Methods for Reducing False Alarms in Searches for Compact Binary Coalescences in LIGO Data
J. Slutsky,L. Blackburn,D. A. Brown,L. Cadonati,J. Cain,M. Cavaglià,S. Chatterji,N. Christensen,M. Coughlin,S. Desai,G. González,T. Isogai,E. Katsavounidis,B. Rankins,T. Reed,K. Riles,P. Shawhan,J. R. Smith,N. Zotov,J. Zweizig
Physics , 2010, DOI: 10.1088/0264-9381/27/16/165023
Abstract: The LIGO detectors are sensitive to a variety of noise transients of non-astrophysical origin. Instrumental glitches and environmental disturbances increase the false alarm rate in the searches for gravitational waves. Using times already identified when the interferometers produced data of questionable quality, or when the channels that monitor the interferometer indicated non-stationarity, we have developed techniques to safely and effectively veto false triggers from the compact binary coalescences (CBCs) search pipeline.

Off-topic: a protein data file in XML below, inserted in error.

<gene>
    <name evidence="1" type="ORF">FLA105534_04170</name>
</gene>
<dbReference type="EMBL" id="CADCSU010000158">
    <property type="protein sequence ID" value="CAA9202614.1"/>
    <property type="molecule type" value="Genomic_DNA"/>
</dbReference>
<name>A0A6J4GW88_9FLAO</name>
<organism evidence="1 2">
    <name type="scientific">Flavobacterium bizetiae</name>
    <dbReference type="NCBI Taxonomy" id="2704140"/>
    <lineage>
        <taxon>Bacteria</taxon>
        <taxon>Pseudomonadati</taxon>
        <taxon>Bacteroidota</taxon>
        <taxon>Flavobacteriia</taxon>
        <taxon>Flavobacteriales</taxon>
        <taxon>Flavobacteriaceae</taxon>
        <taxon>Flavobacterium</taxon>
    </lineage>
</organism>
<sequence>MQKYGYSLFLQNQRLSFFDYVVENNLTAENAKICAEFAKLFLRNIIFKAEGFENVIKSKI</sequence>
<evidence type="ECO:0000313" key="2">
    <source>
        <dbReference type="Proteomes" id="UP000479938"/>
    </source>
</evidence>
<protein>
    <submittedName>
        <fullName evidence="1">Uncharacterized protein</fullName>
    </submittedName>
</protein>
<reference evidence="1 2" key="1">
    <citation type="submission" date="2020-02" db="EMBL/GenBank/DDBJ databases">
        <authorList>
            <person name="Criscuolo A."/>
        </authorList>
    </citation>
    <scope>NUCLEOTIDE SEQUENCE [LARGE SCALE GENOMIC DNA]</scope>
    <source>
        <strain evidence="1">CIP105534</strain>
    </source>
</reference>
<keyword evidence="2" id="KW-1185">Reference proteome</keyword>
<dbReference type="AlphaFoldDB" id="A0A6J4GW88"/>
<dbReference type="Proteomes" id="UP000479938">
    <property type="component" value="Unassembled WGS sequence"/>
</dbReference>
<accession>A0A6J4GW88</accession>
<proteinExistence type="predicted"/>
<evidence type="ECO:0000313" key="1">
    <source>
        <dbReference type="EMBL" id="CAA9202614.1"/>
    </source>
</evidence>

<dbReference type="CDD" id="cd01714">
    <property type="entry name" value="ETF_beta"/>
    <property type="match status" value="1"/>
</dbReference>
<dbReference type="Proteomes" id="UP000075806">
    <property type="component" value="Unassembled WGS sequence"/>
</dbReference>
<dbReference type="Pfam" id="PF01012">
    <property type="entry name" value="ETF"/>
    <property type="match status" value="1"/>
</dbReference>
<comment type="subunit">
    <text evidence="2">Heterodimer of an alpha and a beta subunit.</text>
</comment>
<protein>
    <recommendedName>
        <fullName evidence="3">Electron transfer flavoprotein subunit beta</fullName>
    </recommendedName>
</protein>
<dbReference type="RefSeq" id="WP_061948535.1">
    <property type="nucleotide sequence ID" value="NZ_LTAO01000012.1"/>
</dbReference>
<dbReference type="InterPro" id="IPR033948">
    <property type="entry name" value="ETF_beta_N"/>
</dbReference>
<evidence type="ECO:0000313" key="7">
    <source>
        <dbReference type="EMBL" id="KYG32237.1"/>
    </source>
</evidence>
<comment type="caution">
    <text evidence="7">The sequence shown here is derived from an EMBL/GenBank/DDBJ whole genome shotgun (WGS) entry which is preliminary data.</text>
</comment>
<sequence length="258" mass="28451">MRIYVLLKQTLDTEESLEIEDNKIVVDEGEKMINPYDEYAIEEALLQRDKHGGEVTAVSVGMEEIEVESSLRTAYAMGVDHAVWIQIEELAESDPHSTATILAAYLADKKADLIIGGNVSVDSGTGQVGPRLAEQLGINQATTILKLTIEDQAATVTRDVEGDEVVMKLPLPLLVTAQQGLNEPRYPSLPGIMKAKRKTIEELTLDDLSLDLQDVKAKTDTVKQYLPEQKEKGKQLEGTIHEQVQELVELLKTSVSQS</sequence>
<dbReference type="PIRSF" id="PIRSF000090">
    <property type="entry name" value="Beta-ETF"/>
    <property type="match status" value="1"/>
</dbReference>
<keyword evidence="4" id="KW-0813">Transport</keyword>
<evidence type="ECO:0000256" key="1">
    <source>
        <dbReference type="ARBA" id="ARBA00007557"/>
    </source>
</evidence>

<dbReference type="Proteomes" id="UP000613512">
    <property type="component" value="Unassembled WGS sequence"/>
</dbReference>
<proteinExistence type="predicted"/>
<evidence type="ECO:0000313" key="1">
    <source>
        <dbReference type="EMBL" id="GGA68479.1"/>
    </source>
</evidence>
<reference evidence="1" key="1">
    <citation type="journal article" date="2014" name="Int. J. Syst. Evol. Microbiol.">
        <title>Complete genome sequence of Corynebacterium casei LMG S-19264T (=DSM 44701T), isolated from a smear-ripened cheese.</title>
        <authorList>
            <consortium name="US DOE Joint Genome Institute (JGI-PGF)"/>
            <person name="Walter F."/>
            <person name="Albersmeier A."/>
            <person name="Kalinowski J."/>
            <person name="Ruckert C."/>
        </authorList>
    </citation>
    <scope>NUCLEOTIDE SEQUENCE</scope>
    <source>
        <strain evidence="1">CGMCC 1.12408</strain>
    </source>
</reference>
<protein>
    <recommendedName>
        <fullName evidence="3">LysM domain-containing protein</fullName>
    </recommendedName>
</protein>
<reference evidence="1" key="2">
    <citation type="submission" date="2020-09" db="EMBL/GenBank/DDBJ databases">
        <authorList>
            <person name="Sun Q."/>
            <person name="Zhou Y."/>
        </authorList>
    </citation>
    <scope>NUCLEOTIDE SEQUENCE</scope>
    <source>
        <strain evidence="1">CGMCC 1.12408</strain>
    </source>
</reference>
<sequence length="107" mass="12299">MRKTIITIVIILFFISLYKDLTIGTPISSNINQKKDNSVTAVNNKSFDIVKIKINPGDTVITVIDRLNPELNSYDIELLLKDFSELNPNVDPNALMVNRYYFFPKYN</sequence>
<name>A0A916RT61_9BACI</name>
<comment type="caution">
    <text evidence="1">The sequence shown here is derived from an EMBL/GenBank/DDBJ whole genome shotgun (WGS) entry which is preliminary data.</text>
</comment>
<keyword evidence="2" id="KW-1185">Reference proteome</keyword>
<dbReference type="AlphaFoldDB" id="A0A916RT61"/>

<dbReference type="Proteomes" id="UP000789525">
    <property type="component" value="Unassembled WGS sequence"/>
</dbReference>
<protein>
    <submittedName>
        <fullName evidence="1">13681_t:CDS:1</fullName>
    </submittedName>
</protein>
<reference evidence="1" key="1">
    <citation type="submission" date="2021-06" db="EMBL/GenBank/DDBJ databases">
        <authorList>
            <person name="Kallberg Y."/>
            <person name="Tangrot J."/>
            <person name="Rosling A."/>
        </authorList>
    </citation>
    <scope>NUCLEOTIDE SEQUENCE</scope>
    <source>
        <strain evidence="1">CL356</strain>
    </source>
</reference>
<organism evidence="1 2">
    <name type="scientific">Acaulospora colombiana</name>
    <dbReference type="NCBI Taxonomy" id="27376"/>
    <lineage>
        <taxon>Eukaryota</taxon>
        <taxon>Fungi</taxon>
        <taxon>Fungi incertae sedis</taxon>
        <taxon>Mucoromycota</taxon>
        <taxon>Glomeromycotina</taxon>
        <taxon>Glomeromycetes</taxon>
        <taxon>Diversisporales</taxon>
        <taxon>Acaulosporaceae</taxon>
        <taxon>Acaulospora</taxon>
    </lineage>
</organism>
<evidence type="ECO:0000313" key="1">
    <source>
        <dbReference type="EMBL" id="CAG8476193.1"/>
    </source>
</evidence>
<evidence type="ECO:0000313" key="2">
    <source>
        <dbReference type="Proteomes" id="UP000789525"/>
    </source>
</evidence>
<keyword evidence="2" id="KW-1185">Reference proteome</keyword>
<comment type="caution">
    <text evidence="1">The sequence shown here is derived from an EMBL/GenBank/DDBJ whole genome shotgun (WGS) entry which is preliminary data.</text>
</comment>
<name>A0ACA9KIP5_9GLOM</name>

GR 20 Parallel Session A3: Modified Gravity
Petr Horava,Arif Mohd,Charles M. Melby-Thompson,Peter Shawhan
Physics , 2014, DOI: 10.1007/s10714-014-1720-4
Abstract: This is the contribution representing Parallel Session A3, on Modified Gravity, in the Proceedings of the GR 20 Conference (July 2013, Warszawa, Poland). It consists of three invited chapters, selected by the Session Chair (P.H.) to represent the broad spectrum of topics discussed in the Session, which ranged from theoretical and phenomenological, to experimental, observational and numerical aspects of gravity. The three chapters are "Einstein-Aether Theory: Thermodynamics of Universal Horizons" by Arif Mohd, "The Curious Case of Conformal Anomalies in Horava-Lifshitz Gravity" by Charles M. Melby-Thompson, and "Detectability of Scalar Gravitational-Wave Bursts with LIGO and Virgo" by Peter Shawhan.